“As soon as he steps outside, the guy turns into the biggest dick on the planet,” Lewis-Parry said Monday on The MMA Hour. “Oh my God. Can I use profanity? He is a big, fat, chubby b***h. That guy is an absolute knob. Where I come from, you wouldn’t give him the time of day. Now, my opinion is: zero respect for the guy. He just started smack talking and using stuff that I wouldn’t repeat to Daniel, and we just kind of lost it after. I was just about to get into the car and leave, and he made it personal when he says, ‘yeah, go on, get in the car you big b***h.’

“And I’m not being funny. You don’t know me, I haven’t said a word to you, so there’s no need for you to even really interact. You’re fighting Daniel. You’re not fighting me. And then he’s standing there with his hands in his pockets like he’s God’s gift or something, I just said to him, ‘look, if you really want to get around this security guard, you can.’ But he just stayed hiding behind this 600-pound security guard who couldn’t catch a tennis ball if you threw it at him.”

Some words were exchanged until both crews climbed into their respective vehicles and drove to the press conference. But according to Lewis-Parry, that wasn’t the end of it.

“A little more than an hour later,” Lewis-Parry said, “we’re backstage for the press conference and he sends his big, fat, chubby brother, Anastasia Jones, whatever his name is, and he wants to start talking smack, defending Jones. It seemed like he was hiding behind it, personally. I don’t care how tough the guy thinks he is, he was hiding behind his brother. His brother was calling me all sorts whilst he was backing up. I’m not a big fan of disrespect. I never disrespected them. I never said anything to them, and they all became fans of me.”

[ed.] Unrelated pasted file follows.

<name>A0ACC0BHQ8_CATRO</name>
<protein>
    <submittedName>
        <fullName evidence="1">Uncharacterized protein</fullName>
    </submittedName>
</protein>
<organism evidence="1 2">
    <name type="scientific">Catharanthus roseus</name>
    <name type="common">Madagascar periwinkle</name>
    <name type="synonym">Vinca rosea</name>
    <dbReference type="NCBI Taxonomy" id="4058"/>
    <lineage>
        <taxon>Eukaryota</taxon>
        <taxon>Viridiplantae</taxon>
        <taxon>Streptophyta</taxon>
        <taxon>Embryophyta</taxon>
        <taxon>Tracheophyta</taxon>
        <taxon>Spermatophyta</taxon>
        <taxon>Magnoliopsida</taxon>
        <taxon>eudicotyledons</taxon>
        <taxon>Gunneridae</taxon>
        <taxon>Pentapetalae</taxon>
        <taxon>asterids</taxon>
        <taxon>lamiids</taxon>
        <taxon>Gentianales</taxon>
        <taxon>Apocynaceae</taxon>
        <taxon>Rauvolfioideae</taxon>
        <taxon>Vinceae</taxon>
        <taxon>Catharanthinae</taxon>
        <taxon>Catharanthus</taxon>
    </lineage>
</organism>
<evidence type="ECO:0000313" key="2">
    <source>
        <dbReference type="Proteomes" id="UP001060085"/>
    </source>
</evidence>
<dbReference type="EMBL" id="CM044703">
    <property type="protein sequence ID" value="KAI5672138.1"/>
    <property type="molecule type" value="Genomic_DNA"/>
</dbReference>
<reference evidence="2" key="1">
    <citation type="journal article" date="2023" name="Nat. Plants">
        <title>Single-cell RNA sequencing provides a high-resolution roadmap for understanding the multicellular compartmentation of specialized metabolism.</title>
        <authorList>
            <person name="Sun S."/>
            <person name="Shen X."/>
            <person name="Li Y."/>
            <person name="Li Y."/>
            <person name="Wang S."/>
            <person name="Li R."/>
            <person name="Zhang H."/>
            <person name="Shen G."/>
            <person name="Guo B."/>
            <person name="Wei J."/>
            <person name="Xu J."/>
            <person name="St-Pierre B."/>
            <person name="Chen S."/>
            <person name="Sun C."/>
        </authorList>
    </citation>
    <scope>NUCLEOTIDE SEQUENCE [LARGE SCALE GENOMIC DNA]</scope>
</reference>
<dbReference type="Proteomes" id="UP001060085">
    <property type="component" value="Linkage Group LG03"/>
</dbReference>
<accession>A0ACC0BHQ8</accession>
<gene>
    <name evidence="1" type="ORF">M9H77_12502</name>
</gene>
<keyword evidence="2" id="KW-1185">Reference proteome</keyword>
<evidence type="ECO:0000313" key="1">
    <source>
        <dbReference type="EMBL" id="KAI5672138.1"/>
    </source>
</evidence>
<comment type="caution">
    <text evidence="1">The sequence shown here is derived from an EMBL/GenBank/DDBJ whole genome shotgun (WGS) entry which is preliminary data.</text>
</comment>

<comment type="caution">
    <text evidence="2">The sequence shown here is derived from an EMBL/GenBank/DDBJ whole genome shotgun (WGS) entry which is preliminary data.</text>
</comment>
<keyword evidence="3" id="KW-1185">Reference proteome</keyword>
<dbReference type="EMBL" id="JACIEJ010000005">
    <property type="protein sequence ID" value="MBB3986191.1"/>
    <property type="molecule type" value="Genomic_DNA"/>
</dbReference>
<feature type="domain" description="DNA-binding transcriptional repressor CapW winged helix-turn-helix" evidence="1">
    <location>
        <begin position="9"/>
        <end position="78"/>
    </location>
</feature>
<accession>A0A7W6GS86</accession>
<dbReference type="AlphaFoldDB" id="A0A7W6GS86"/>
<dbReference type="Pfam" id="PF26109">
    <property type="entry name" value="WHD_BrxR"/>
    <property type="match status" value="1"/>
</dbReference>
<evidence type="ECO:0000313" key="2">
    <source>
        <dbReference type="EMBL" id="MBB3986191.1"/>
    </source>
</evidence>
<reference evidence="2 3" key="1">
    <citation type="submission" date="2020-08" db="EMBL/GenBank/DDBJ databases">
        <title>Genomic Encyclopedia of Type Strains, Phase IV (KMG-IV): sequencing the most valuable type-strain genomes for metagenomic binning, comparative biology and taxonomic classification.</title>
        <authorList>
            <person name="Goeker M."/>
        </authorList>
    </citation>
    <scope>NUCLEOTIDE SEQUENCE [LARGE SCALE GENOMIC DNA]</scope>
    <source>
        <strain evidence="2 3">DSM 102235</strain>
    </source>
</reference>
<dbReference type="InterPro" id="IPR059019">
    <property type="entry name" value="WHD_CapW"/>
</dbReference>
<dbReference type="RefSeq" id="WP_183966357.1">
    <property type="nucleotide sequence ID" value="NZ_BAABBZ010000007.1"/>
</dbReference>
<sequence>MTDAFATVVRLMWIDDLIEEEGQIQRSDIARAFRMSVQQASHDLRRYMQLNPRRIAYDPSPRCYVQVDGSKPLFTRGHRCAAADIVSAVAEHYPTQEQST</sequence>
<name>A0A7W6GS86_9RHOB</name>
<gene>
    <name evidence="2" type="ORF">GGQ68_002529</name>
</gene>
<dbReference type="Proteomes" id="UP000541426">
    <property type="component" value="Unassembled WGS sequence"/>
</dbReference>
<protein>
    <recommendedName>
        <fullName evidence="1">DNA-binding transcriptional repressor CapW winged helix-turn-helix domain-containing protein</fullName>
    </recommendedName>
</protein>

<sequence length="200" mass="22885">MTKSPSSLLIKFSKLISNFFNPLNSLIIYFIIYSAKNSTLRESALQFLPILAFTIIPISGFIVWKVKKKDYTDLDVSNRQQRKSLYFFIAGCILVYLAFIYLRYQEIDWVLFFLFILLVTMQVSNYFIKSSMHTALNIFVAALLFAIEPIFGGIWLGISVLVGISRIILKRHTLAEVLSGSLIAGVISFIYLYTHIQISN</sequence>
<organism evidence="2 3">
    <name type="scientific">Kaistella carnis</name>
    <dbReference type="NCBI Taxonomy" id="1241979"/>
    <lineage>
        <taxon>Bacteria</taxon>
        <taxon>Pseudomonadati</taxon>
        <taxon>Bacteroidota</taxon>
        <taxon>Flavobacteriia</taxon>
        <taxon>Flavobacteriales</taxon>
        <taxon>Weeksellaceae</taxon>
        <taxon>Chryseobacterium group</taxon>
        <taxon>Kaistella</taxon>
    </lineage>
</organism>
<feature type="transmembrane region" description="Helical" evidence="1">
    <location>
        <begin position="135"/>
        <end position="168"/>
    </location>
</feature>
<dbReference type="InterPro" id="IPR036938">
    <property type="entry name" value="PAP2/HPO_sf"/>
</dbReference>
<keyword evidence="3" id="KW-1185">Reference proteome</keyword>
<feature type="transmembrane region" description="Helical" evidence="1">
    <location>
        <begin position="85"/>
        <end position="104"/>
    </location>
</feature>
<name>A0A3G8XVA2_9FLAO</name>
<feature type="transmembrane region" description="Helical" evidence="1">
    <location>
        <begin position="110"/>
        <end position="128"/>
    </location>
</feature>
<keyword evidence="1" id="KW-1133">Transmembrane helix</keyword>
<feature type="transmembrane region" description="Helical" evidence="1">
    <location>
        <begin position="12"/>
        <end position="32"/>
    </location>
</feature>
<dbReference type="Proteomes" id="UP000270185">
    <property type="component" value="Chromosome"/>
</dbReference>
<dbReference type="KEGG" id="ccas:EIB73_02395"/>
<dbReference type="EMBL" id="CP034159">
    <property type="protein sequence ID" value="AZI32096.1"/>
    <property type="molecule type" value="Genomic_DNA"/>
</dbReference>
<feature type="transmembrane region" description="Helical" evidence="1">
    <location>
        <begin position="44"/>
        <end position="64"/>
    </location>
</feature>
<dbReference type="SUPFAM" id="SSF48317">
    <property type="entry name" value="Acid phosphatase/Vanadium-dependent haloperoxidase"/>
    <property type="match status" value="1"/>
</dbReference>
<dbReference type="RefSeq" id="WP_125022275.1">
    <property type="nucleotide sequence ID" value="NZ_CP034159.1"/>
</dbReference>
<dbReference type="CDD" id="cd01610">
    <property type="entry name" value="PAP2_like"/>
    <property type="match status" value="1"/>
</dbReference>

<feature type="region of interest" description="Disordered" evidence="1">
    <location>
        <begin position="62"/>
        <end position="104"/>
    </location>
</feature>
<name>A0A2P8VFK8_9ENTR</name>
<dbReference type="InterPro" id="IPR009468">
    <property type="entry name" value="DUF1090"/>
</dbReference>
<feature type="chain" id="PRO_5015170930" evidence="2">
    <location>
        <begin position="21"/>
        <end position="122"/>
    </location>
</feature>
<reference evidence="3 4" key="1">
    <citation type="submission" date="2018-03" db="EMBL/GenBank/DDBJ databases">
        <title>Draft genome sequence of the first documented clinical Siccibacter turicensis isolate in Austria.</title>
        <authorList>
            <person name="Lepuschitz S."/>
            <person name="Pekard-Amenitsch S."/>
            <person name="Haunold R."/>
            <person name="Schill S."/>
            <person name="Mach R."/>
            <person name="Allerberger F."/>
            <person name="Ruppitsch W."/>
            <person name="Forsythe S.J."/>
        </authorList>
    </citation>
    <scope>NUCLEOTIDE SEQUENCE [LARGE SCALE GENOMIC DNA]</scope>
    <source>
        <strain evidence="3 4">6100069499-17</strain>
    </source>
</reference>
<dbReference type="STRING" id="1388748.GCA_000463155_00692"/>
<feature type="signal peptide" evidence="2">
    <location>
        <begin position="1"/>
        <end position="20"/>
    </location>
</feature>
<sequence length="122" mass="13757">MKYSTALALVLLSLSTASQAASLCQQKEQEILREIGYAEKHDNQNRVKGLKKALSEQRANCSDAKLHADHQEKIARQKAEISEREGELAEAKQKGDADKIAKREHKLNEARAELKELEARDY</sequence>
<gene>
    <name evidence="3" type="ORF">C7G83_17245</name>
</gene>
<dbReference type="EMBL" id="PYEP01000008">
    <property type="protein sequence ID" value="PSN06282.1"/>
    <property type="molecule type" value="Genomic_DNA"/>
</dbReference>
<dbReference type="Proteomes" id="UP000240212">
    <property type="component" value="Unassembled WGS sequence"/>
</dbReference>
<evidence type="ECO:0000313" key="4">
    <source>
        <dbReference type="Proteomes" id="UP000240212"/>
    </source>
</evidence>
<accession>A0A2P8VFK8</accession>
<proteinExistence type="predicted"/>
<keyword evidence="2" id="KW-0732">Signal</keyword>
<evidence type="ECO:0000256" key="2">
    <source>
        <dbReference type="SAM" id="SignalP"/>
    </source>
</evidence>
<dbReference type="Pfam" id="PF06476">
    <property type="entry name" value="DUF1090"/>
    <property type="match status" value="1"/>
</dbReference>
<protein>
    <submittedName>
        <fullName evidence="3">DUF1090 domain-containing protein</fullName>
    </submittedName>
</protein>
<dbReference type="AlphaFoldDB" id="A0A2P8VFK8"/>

Partial footage of the initial back-and-forth was captured by Bleacher Report’s Jeremy Botter and can be seen below.

Cormier actually ended up referencing the exchange during the UFC’s Unstoppable press conference, confronting Jones about the insults that had been traded just hours before.

There are two sides to every story though, and after hearing Lewis-Parry’s retelling of the events, Jones’ manager Malki Kawa called into The MMA Hour to recount his own description of how things went down.